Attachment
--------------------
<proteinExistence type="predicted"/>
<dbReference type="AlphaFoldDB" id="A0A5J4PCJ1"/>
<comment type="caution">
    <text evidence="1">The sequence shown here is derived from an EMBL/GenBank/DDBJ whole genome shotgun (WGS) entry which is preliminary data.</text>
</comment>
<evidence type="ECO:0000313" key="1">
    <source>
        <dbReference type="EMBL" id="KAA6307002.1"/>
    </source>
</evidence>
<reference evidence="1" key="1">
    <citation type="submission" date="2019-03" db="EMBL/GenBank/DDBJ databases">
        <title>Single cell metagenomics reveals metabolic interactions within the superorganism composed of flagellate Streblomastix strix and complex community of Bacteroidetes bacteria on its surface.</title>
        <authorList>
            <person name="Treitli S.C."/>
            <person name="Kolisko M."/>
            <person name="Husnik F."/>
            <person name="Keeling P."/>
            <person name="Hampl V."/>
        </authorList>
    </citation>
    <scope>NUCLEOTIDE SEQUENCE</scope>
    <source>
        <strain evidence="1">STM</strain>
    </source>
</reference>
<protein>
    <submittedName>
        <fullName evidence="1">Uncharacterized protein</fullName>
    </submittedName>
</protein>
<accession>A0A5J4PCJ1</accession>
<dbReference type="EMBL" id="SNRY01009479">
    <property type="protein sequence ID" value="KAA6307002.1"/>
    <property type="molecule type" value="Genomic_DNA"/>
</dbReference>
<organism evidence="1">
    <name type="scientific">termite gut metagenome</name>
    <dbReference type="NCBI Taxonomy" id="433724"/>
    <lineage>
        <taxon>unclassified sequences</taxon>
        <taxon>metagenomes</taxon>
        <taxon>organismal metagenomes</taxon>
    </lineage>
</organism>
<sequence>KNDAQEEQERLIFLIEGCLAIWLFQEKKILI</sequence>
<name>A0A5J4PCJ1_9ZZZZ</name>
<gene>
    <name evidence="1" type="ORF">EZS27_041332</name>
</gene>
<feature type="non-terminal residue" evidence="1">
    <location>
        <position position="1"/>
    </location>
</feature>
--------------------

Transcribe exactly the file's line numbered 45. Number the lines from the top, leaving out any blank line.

</organism>